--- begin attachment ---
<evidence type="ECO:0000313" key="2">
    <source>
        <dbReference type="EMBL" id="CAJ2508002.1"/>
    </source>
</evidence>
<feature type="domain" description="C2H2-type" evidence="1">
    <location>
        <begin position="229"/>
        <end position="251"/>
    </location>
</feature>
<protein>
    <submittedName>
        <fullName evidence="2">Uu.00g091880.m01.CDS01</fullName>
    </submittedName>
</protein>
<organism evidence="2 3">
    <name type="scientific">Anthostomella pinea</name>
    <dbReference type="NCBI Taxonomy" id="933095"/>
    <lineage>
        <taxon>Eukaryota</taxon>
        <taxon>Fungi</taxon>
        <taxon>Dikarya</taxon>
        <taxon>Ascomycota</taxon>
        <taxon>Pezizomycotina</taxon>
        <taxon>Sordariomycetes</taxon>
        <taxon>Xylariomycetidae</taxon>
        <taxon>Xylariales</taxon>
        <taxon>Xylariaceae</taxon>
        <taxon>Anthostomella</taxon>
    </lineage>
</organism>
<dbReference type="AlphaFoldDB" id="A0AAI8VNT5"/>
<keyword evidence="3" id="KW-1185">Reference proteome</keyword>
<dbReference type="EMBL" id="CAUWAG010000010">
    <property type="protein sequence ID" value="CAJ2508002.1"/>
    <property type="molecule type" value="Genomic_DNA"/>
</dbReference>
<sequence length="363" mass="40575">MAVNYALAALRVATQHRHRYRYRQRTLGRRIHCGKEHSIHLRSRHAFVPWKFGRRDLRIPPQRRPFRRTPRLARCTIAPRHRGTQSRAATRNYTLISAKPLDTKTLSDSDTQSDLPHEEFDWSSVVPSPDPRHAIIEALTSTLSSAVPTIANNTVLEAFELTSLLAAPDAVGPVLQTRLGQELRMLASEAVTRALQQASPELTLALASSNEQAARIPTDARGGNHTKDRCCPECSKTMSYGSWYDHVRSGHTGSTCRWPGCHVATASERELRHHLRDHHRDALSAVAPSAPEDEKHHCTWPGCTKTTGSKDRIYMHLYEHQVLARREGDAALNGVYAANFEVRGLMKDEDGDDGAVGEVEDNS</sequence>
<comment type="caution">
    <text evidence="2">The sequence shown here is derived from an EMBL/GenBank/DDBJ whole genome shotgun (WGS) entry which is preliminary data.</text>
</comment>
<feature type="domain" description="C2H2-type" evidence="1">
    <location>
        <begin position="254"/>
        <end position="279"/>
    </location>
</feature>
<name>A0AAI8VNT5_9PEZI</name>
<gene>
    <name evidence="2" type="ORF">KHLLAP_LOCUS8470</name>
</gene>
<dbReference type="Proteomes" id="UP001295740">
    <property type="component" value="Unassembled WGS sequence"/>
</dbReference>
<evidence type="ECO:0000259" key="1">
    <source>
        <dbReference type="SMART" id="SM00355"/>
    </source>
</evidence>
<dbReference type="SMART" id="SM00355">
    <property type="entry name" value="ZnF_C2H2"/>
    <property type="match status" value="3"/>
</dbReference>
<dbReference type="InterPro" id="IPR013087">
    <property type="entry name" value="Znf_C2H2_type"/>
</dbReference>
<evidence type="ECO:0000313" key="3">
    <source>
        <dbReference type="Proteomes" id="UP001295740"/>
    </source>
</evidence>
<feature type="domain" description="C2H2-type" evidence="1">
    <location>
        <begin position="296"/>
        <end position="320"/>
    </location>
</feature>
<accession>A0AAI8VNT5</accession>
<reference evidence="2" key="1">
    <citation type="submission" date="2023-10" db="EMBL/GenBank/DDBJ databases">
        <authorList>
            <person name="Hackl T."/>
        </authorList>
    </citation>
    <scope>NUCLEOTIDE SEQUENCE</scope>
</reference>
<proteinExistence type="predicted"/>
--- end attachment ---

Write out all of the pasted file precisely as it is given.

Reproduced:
<evidence type="ECO:0000313" key="2">
    <source>
        <dbReference type="EMBL" id="CAJ2508002.1"/>
    </source>
</evidence>
<feature type="domain" description="C2H2-type" evidence="1">
    <location>
        <begin position="229"/>
        <end position="251"/>
    </location>
</feature>
<protein>
    <submittedName>
        <fullName evidence="2">Uu.00g091880.m01.CDS01</fullName>
    </submittedName>
</protein>
<organism evidence="2 3">
    <name type="scientific">Anthostomella pinea</name>
    <dbReference type="NCBI Taxonomy" id="933095"/>
    <lineage>
        <taxon>Eukaryota</taxon>
        <taxon>Fungi</taxon>
        <taxon>Dikarya</taxon>
        <taxon>Ascomycota</taxon>
        <taxon>Pezizomycotina</taxon>
        <taxon>Sordariomycetes</taxon>
        <taxon>Xylariomycetidae</taxon>
        <taxon>Xylariales</taxon>
        <taxon>Xylariaceae</taxon>
        <taxon>Anthostomella</taxon>
    </lineage>
</organism>
<dbReference type="AlphaFoldDB" id="A0AAI8VNT5"/>
<keyword evidence="3" id="KW-1185">Reference proteome</keyword>
<dbReference type="EMBL" id="CAUWAG010000010">
    <property type="protein sequence ID" value="CAJ2508002.1"/>
    <property type="molecule type" value="Genomic_DNA"/>
</dbReference>
<sequence length="363" mass="40575">MAVNYALAALRVATQHRHRYRYRQRTLGRRIHCGKEHSIHLRSRHAFVPWKFGRRDLRIPPQRRPFRRTPRLARCTIAPRHRGTQSRAATRNYTLISAKPLDTKTLSDSDTQSDLPHEEFDWSSVVPSPDPRHAIIEALTSTLSSAVPTIANNTVLEAFELTSLLAAPDAVGPVLQTRLGQELRMLASEAVTRALQQASPELTLALASSNEQAARIPTDARGGNHTKDRCCPECSKTMSYGSWYDHVRSGHTGSTCRWPGCHVATASERELRHHLRDHHRDALSAVAPSAPEDEKHHCTWPGCTKTTGSKDRIYMHLYEHQVLARREGDAALNGVYAANFEVRGLMKDEDGDDGAVGEVEDNS</sequence>
<comment type="caution">
    <text evidence="2">The sequence shown here is derived from an EMBL/GenBank/DDBJ whole genome shotgun (WGS) entry which is preliminary data.</text>
</comment>
<feature type="domain" description="C2H2-type" evidence="1">
    <location>
        <begin position="254"/>
        <end position="279"/>
    </location>
</feature>
<name>A0AAI8VNT5_9PEZI</name>
<gene>
    <name evidence="2" type="ORF">KHLLAP_LOCUS8470</name>
</gene>
<dbReference type="Proteomes" id="UP001295740">
    <property type="component" value="Unassembled WGS sequence"/>
</dbReference>
<evidence type="ECO:0000259" key="1">
    <source>
        <dbReference type="SMART" id="SM00355"/>
    </source>
</evidence>
<dbReference type="SMART" id="SM00355">
    <property type="entry name" value="ZnF_C2H2"/>
    <property type="match status" value="3"/>
</dbReference>
<dbReference type="InterPro" id="IPR013087">
    <property type="entry name" value="Znf_C2H2_type"/>
</dbReference>
<evidence type="ECO:0000313" key="3">
    <source>
        <dbReference type="Proteomes" id="UP001295740"/>
    </source>
</evidence>
<feature type="domain" description="C2H2-type" evidence="1">
    <location>
        <begin position="296"/>
        <end position="320"/>
    </location>
</feature>
<accession>A0AAI8VNT5</accession>
<reference evidence="2" key="1">
    <citation type="submission" date="2023-10" db="EMBL/GenBank/DDBJ databases">
        <authorList>
            <person name="Hackl T."/>
        </authorList>
    </citation>
    <scope>NUCLEOTIDE SEQUENCE</scope>
</reference>
<proteinExistence type="predicted"/>